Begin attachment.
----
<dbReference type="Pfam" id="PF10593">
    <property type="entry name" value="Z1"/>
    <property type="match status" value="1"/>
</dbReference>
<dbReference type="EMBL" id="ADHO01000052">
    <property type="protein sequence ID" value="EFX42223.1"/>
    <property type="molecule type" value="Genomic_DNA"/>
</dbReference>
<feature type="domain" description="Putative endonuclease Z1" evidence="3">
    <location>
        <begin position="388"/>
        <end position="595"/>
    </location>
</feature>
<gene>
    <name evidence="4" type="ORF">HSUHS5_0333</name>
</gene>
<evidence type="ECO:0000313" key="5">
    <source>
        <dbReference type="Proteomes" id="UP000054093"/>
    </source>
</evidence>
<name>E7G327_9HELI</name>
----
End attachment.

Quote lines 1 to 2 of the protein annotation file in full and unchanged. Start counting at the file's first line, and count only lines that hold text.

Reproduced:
<dbReference type="Pfam" id="PF10593">
    <property type="entry name" value="Z1"/>